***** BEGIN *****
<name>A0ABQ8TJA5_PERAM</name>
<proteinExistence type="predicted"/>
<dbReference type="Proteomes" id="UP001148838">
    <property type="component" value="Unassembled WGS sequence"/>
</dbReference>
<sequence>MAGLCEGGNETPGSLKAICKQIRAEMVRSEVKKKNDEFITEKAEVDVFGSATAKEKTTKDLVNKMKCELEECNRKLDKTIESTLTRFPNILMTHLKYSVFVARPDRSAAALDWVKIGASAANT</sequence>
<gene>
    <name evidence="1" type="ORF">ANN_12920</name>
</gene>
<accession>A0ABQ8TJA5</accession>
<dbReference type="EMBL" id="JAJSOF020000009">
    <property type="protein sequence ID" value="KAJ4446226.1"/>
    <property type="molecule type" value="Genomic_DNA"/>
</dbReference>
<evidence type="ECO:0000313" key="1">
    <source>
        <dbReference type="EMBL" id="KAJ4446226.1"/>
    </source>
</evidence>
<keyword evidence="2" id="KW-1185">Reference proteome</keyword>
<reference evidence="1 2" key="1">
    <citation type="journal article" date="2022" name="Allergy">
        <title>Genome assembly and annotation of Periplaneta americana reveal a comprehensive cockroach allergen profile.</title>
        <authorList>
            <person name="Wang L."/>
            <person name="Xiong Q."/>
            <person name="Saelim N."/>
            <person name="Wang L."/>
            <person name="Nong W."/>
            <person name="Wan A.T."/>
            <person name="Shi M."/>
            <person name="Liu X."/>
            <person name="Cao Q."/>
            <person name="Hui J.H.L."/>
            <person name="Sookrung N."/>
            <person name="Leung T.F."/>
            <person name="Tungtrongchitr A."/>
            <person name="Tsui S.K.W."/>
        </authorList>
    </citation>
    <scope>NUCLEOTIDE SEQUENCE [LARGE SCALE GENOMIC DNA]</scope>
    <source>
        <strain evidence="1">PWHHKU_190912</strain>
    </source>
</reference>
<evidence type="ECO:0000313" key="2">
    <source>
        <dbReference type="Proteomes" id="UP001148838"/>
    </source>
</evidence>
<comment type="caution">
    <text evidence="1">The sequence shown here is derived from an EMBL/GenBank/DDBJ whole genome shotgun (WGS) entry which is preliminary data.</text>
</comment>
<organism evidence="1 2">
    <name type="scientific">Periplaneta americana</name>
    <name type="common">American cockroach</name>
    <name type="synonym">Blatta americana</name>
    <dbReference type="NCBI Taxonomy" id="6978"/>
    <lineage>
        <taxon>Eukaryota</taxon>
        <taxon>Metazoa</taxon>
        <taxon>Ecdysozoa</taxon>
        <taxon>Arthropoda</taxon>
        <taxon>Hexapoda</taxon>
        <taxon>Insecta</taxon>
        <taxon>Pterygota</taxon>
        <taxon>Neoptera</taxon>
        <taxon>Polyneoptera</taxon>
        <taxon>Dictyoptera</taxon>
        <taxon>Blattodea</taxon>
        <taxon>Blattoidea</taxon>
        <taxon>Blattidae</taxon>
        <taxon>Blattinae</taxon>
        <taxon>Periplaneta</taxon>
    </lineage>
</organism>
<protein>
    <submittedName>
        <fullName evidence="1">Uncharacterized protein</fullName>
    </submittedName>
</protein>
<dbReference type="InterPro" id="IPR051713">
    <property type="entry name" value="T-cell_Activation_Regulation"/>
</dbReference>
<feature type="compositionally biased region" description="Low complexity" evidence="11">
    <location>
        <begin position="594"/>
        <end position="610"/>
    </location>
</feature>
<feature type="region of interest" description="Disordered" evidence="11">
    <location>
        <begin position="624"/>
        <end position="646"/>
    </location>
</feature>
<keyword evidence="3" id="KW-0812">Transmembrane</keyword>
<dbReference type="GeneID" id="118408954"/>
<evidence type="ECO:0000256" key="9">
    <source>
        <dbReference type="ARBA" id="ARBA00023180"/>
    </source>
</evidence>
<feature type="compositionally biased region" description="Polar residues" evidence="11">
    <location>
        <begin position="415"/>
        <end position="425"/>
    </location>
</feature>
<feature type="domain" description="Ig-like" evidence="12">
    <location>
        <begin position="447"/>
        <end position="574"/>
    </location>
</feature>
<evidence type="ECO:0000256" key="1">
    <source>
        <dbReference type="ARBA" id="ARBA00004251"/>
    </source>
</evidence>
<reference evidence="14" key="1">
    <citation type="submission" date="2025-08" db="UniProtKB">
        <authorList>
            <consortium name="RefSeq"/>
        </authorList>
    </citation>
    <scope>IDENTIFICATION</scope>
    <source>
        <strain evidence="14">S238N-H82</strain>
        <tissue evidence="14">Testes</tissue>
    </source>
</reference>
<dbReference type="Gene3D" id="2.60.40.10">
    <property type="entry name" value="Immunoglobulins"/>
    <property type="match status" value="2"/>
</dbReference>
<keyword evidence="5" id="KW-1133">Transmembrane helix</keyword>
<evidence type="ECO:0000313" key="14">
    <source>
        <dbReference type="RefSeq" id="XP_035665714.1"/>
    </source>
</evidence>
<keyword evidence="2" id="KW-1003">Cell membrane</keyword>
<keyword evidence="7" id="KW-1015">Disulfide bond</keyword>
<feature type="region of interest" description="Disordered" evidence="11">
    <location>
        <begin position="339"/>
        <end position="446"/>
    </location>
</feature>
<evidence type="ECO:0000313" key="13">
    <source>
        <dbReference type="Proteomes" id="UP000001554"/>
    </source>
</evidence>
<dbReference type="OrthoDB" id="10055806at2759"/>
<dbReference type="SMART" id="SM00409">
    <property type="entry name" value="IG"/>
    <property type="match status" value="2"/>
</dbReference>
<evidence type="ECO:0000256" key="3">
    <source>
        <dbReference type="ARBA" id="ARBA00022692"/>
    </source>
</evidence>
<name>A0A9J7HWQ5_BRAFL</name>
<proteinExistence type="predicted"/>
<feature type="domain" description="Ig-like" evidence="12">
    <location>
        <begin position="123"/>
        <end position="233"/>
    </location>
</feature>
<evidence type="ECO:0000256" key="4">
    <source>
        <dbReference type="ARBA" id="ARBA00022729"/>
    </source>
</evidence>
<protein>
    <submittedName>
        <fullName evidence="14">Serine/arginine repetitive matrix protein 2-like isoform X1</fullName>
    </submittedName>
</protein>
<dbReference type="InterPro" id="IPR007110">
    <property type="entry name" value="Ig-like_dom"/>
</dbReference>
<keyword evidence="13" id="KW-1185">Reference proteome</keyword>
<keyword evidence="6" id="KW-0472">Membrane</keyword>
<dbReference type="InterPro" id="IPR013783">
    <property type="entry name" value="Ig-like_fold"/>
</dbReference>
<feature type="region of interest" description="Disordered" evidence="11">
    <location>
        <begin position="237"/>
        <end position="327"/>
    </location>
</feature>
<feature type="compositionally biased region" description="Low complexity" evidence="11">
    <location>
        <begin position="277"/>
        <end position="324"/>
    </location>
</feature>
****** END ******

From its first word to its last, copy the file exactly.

<name>A0ABQ8TJA5_PERAM</name>
<proteinExistence type="predicted"/>
<dbReference type="Proteomes" id="UP001148838">
    <property type="component" value="Unassembled WGS sequence"/>
</dbReference>
<sequence>MAGLCEGGNETPGSLKAICKQIRAEMVRSEVKKKNDEFITEKAEVDVFGSATAKEKTTKDLVNKMKCELEECNRKLDKTIESTLTRFPNILMTHLKYSVFVARPDRSAAALDWVKIGASAANT</sequence>
<gene>
    <name evidence="1" type="ORF">ANN_12920</name>
</gene>
<accession>A0ABQ8TJA5</accession>
<dbReference type="EMBL" id="JAJSOF020000009">
    <property type="protein sequence ID" value="KAJ4446226.1"/>
    <property type="molecule type" value="Genomic_DNA"/>
</dbReference>
<evidence type="ECO:0000313" key="1">
    <source>
        <dbReference type="EMBL" id="KAJ4446226.1"/>
    </source>
</evidence>
<keyword evidence="2" id="KW-1185">Reference proteome</keyword>
<reference evidence="1 2" key="1">
    <citation type="journal article" date="2022" name="Allergy">
        <title>Genome assembly and annotation of Periplaneta americana reveal a comprehensive cockroach allergen profile.</title>
        <authorList>
            <person name="Wang L."/>
            <person name="Xiong Q."/>
            <person name="Saelim N."/>
            <person name="Wang L."/>
            <person name="Nong W."/>
            <person name="Wan A.T."/>
            <person name="Shi M."/>
            <person name="Liu X."/>
            <person name="Cao Q."/>
            <person name="Hui J.H.L."/>
            <person name="Sookrung N."/>
            <person name="Leung T.F."/>
            <person name="Tungtrongchitr A."/>
            <person name="Tsui S.K.W."/>
        </authorList>
    </citation>
    <scope>NUCLEOTIDE SEQUENCE [LARGE SCALE GENOMIC DNA]</scope>
    <source>
        <strain evidence="1">PWHHKU_190912</strain>
    </source>
</reference>
<evidence type="ECO:0000313" key="2">
    <source>
        <dbReference type="Proteomes" id="UP001148838"/>
    </source>
</evidence>
<comment type="caution">
    <text evidence="1">The sequence shown here is derived from an EMBL/GenBank/DDBJ whole genome shotgun (WGS) entry which is preliminary data.</text>
</comment>
<organism evidence="1 2">
    <name type="scientific">Periplaneta americana</name>
    <name type="common">American cockroach</name>
    <name type="synonym">Blatta americana</name>
    <dbReference type="NCBI Taxonomy" id="6978"/>
    <lineage>
        <taxon>Eukaryota</taxon>
        <taxon>Metazoa</taxon>
        <taxon>Ecdysozoa</taxon>
        <taxon>Arthropoda</taxon>
        <taxon>Hexapoda</taxon>
        <taxon>Insecta</taxon>
        <taxon>Pterygota</taxon>
        <taxon>Neoptera</taxon>
        <taxon>Polyneoptera</taxon>
        <taxon>Dictyoptera</taxon>
        <taxon>Blattodea</taxon>
        <taxon>Blattoidea</taxon>
        <taxon>Blattidae</taxon>
        <taxon>Blattinae</taxon>
        <taxon>Periplaneta</taxon>
    </lineage>
</organism>
<protein>
    <submittedName>
        <fullName evidence="1">Uncharacterized protein</fullName>
    </submittedName>
</protein>
<dbReference type="InterPro" id="IPR051713">
    <property type="entry name" value="T-cell_Activation_Regulation"/>
</dbReference>
<feature type="compositionally biased region" description="Low complexity" evidence="11">
    <location>
        <begin position="594"/>
        <end position="610"/>
    </location>
</feature>
<feature type="region of interest" description="Disordered" evidence="11">
    <location>
        <begin position="624"/>
        <end position="646"/>
    </location>
</feature>
<keyword evidence="3" id="KW-0812">Transmembrane</keyword>
<dbReference type="GeneID" id="118408954"/>
<evidence type="ECO:0000256" key="9">
    <source>
        <dbReference type="ARBA" id="ARBA00023180"/>
    </source>
</evidence>
<feature type="compositionally biased region" description="Polar residues" evidence="11">
    <location>
        <begin position="415"/>
        <end position="425"/>
    </location>
</feature>
<feature type="domain" description="Ig-like" evidence="12">
    <location>
        <begin position="447"/>
        <end position="574"/>
    </location>
</feature>
<evidence type="ECO:0000256" key="1">
    <source>
        <dbReference type="ARBA" id="ARBA00004251"/>
    </source>
</evidence>
<reference evidence="14" key="1">
    <citation type="submission" date="2025-08" db="UniProtKB">
        <authorList>
            <consortium name="RefSeq"/>
        </authorList>
    </citation>
    <scope>IDENTIFICATION</scope>
    <source>
        <strain evidence="14">S238N-H82</strain>
        <tissue evidence="14">Testes</tissue>
    </source>
</reference>
<dbReference type="Gene3D" id="2.60.40.10">
    <property type="entry name" value="Immunoglobulins"/>
    <property type="match status" value="2"/>
</dbReference>
<keyword evidence="5" id="KW-1133">Transmembrane helix</keyword>
<evidence type="ECO:0000313" key="14">
    <source>
        <dbReference type="RefSeq" id="XP_035665714.1"/>
    </source>
</evidence>
<keyword evidence="2" id="KW-1003">Cell membrane</keyword>
<keyword evidence="7" id="KW-1015">Disulfide bond</keyword>
<feature type="region of interest" description="Disordered" evidence="11">
    <location>
        <begin position="339"/>
        <end position="446"/>
    </location>
</feature>
<evidence type="ECO:0000313" key="13">
    <source>
        <dbReference type="Proteomes" id="UP000001554"/>
    </source>
</evidence>
<dbReference type="OrthoDB" id="10055806at2759"/>
<dbReference type="SMART" id="SM00409">
    <property type="entry name" value="IG"/>
    <property type="match status" value="2"/>
</dbReference>
<evidence type="ECO:0000256" key="3">
    <source>
        <dbReference type="ARBA" id="ARBA00022692"/>
    </source>
</evidence>
<name>A0A9J7HWQ5_BRAFL</name>
<proteinExistence type="predicted"/>
<feature type="domain" description="Ig-like" evidence="12">
    <location>
        <begin position="123"/>
        <end position="233"/>
    </location>
</feature>
<evidence type="ECO:0000256" key="4">
    <source>
        <dbReference type="ARBA" id="ARBA00022729"/>
    </source>
</evidence>
<protein>
    <submittedName>
        <fullName evidence="14">Serine/arginine repetitive matrix protein 2-like isoform X1</fullName>
    </submittedName>
</protein>
<dbReference type="InterPro" id="IPR007110">
    <property type="entry name" value="Ig-like_dom"/>
</dbReference>
<keyword evidence="13" id="KW-1185">Reference proteome</keyword>
<keyword evidence="6" id="KW-0472">Membrane</keyword>
<dbReference type="InterPro" id="IPR013783">
    <property type="entry name" value="Ig-like_fold"/>
</dbReference>
<feature type="region of interest" description="Disordered" evidence="11">
    <location>
        <begin position="237"/>
        <end position="327"/>
    </location>
</feature>
<feature type="compositionally biased region" description="Low complexity" evidence="11">
    <location>
        <begin position="277"/>
        <end position="324"/>
    </location>
</feature>